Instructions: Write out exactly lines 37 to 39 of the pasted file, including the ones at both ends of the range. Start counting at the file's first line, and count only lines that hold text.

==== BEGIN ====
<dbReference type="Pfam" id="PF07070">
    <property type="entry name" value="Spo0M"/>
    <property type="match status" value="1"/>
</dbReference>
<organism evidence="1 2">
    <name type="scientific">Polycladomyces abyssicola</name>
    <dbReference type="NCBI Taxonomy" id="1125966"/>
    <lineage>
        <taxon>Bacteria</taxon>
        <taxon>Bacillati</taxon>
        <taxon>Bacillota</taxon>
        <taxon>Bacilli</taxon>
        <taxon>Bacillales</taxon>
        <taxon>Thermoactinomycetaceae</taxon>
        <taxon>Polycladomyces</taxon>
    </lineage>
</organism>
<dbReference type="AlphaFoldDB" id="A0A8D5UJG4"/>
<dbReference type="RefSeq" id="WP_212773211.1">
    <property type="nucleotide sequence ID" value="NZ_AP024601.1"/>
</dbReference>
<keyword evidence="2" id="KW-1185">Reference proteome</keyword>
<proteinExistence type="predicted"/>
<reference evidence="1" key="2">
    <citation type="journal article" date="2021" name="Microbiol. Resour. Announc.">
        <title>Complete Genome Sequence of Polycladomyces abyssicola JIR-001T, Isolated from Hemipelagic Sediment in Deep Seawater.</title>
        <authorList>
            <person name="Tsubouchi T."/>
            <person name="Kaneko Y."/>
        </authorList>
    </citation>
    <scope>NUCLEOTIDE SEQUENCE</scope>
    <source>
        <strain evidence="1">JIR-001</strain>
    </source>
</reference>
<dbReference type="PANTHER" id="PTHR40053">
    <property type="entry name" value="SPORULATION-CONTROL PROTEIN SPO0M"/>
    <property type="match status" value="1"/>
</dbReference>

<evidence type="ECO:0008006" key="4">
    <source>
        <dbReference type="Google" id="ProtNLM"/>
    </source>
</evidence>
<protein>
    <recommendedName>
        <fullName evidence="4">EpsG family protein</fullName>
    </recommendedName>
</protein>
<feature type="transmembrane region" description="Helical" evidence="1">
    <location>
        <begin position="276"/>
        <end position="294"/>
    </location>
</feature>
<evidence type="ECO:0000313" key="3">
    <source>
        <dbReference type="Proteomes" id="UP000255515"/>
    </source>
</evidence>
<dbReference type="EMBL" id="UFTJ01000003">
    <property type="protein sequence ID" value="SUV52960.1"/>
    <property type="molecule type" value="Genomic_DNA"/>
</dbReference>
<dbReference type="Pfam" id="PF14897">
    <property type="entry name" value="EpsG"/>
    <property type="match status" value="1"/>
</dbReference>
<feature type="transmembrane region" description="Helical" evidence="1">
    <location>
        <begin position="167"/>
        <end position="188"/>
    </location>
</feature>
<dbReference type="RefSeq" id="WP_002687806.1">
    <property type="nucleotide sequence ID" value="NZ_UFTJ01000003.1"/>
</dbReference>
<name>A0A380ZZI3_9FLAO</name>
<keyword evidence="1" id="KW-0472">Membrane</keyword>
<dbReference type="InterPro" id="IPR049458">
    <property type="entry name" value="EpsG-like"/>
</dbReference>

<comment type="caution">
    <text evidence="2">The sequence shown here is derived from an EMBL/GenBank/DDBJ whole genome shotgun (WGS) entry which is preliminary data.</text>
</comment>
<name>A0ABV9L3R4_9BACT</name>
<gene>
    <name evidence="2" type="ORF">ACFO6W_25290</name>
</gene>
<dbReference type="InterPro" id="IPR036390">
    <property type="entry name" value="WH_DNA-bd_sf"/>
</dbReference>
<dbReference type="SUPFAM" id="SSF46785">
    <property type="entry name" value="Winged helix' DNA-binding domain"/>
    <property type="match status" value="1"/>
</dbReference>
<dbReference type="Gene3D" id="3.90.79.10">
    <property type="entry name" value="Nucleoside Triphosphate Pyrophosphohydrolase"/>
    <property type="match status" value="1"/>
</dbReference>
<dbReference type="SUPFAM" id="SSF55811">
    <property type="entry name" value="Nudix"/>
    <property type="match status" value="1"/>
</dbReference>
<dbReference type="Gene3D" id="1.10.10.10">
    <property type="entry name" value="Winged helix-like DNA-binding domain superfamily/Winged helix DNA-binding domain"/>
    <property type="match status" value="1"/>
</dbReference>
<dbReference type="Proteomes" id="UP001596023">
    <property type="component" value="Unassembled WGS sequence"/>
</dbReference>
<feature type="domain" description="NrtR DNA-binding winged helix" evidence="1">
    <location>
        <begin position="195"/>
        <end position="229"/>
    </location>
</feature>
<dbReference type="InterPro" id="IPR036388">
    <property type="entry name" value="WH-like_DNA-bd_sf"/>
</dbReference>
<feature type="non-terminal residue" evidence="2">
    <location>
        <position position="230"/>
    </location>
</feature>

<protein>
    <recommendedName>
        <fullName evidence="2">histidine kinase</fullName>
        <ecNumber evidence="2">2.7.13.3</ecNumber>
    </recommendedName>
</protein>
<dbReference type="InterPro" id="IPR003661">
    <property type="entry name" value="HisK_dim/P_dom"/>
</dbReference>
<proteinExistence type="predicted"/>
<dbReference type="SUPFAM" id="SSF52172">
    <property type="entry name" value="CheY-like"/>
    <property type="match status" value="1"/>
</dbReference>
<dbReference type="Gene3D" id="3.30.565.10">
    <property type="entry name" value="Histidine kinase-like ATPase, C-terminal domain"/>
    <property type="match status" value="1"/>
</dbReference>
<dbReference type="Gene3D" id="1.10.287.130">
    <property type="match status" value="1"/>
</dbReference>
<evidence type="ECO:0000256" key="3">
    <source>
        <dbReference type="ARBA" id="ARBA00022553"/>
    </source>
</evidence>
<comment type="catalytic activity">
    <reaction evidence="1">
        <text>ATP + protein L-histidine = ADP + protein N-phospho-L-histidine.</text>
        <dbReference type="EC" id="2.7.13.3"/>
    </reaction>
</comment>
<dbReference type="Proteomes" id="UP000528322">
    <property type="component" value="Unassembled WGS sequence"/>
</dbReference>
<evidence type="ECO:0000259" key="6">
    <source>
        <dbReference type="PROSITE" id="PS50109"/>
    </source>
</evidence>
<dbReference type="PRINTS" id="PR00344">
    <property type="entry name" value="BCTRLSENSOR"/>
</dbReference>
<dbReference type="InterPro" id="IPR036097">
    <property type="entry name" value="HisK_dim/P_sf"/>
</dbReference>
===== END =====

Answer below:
<dbReference type="PANTHER" id="PTHR40053">
    <property type="entry name" value="SPORULATION-CONTROL PROTEIN SPO0M"/>
    <property type="match status" value="1"/>